On Friday, May 17, 2024, The Herald Bulletin reported that the Indiana Supreme Court suspended Madison County Division 5 Judge Scott Norrick for 45 days without pay. The suspension will take effect on June 3rd. One of the justices on the high court objected to the agreement, feeling that more severe discipline was warranted given the misconduct.

The Supreme Court found that Judge Norrick’s actions constituted serious misconduct, just short of what would merit being removed from office entirely. Misconduct of this nature has led to judges being permanently banned from holding a judicial position in the past, according to the court.

During his 45-day suspension, one of Madison County’s other six judges or a magistrate will assume responsibility for Judge Norrick’s caseload in Circuit Court 5.

The disciplinary charges against Judge Norrick were filed in February by the Indiana Commission on Judicial Qualifications. The commission alleged that between January 2021 and March 2023, 40 criminal cases in his court were missing required case entries and court orders. Norrick was first elected as judge in 2020.

The commission stated that Judge Norrick had been informed on multiple occasions by his fellow judges and the county prosecutor’s office about delays of up to 5 weeks in finalizing case entries and orders in criminal matters due to backlogs in his court reporter’s work. Additionally, an electronic order signed by Judge Norrick improperly transferred custody of a child to one parent without notification to the other parent or a required hearing.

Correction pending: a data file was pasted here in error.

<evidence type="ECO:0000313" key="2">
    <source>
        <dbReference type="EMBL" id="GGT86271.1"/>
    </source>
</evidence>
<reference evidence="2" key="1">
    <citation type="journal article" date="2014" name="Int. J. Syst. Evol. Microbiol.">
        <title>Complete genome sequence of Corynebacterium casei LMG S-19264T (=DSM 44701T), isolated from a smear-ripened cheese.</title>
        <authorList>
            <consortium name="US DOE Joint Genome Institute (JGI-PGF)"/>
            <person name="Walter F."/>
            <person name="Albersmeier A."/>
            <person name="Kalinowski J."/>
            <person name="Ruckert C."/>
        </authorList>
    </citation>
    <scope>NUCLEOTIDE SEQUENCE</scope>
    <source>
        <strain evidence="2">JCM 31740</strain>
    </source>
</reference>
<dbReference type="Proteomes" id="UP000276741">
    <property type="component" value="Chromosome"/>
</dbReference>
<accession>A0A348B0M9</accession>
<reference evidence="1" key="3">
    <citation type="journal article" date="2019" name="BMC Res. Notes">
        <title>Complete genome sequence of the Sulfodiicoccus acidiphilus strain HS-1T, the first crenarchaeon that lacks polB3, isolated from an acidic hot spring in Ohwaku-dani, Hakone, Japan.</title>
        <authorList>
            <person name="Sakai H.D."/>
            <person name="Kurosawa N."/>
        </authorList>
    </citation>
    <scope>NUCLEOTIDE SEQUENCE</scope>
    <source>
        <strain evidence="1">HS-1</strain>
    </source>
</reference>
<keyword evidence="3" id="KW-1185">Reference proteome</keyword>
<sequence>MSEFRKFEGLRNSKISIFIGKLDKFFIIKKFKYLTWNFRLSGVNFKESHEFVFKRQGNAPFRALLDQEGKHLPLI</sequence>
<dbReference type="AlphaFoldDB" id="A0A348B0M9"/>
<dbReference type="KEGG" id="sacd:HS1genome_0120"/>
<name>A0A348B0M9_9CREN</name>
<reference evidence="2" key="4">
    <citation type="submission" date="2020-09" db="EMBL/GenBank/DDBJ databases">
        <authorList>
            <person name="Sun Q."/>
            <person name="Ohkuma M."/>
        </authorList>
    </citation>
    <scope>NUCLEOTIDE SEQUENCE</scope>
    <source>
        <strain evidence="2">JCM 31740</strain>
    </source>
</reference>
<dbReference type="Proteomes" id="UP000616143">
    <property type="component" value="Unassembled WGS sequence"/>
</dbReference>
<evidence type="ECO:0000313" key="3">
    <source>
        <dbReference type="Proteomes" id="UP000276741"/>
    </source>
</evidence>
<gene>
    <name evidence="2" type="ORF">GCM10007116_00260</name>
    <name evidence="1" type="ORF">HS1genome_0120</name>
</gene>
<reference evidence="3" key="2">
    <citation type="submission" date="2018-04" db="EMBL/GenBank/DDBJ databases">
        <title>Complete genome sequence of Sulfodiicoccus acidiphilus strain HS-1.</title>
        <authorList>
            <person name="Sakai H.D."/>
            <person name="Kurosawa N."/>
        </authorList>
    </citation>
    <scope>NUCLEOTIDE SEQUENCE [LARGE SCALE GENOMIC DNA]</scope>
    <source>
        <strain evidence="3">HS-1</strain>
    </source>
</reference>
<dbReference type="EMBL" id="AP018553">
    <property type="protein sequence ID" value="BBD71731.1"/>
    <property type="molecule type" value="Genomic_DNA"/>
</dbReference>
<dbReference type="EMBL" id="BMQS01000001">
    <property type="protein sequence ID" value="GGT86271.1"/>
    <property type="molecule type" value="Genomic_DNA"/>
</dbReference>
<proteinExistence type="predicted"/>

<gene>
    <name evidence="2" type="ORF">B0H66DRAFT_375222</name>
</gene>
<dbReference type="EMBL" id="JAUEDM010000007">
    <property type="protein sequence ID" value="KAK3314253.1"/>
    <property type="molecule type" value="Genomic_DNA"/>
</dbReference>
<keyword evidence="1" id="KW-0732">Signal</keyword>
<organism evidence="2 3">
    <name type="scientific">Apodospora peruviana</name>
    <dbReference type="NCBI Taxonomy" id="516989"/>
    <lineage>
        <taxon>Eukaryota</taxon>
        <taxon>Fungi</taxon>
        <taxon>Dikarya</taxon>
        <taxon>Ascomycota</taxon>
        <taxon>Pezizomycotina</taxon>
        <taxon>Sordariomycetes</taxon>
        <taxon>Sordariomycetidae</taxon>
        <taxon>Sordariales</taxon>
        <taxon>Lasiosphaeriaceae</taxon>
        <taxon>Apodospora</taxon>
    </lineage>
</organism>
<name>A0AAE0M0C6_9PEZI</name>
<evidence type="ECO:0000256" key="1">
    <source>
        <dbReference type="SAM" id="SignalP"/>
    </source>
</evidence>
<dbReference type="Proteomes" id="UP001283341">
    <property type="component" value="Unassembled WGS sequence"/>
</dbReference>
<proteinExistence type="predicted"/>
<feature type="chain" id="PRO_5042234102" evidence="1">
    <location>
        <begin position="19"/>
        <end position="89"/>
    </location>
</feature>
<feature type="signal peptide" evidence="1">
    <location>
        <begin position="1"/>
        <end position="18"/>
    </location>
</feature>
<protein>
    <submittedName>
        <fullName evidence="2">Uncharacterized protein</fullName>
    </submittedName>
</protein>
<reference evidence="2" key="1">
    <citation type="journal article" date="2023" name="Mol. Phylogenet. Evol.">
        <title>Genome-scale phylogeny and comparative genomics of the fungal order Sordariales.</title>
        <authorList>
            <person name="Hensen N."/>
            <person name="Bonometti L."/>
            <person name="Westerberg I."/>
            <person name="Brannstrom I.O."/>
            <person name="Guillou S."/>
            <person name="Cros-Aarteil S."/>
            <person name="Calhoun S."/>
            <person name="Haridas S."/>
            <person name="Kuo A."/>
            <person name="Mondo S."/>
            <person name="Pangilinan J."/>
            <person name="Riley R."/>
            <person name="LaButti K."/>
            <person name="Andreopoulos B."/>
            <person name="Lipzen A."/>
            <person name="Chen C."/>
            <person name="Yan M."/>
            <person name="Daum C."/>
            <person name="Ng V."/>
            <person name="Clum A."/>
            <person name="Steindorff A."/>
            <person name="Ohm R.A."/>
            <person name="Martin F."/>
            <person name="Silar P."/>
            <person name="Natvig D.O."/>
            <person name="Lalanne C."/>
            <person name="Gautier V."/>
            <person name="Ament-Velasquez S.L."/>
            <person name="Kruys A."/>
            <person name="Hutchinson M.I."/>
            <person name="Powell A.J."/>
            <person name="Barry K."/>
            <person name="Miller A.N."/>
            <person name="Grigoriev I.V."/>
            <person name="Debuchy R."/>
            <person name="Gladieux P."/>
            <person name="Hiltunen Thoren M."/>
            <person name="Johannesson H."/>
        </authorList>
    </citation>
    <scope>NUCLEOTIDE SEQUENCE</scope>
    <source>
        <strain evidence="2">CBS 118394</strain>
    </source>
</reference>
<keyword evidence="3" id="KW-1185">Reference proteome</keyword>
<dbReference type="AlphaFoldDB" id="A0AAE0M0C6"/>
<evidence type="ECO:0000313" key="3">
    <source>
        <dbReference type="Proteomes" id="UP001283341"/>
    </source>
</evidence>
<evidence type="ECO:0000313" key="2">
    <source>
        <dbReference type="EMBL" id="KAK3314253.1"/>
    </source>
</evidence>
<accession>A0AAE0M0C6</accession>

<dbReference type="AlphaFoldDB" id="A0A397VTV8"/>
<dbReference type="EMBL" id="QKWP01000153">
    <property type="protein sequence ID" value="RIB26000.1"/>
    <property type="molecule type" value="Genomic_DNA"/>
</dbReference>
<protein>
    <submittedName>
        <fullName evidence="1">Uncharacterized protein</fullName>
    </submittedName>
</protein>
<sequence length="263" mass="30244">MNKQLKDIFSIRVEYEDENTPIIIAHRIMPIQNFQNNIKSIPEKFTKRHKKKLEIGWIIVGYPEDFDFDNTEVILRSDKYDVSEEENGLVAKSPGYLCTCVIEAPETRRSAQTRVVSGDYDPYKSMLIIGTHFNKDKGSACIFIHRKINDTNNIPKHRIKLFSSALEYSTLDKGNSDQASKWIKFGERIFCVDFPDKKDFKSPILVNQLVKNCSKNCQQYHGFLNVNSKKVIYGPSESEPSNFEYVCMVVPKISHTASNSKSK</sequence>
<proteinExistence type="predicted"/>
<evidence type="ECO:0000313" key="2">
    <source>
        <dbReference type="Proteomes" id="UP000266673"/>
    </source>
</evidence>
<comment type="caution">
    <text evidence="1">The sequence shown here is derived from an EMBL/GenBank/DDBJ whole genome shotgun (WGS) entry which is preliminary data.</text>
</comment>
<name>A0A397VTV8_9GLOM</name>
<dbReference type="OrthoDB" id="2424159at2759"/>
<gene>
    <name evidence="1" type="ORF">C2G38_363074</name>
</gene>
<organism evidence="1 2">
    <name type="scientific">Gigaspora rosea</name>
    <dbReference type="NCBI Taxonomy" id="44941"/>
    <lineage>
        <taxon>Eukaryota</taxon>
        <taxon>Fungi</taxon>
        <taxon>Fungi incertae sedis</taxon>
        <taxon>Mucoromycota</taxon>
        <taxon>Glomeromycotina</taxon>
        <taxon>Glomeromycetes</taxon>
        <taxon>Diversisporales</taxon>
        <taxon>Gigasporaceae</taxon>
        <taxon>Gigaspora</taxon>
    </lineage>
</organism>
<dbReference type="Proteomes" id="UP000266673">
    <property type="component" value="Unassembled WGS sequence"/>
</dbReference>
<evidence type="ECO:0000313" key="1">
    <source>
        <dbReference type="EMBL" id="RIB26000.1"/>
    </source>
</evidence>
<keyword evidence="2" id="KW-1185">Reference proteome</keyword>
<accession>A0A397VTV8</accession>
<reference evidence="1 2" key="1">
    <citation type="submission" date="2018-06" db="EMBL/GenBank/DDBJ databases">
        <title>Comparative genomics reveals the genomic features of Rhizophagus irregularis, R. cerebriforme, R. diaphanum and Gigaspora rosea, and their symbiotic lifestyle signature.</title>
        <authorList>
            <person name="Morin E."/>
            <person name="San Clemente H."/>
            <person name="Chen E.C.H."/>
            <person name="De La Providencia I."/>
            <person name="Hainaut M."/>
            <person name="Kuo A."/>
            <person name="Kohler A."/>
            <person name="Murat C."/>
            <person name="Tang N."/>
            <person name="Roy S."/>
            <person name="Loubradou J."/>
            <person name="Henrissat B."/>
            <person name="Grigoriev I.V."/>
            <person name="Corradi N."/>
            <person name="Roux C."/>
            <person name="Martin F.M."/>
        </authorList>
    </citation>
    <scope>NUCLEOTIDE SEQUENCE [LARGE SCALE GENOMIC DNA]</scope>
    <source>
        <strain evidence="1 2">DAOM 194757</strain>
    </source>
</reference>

The Supreme Court ruling emphasized that Judge Norrick’s “actions and inactions” from the start of his term in office undermined the administration of justice and public trust in the judiciary. Dozens of alleged victims, witnesses, and defendants saw their cases dismissed or delayed due to his failure to properly manage entries, set trial dates, and record hearing outcomes through his staff. While Judge Norrick accepted responsibility and pledged additional training to prevent future issues, the state high court still found his misconduct merited over a month’s suspension without pay.



Source: The Herald Bulletin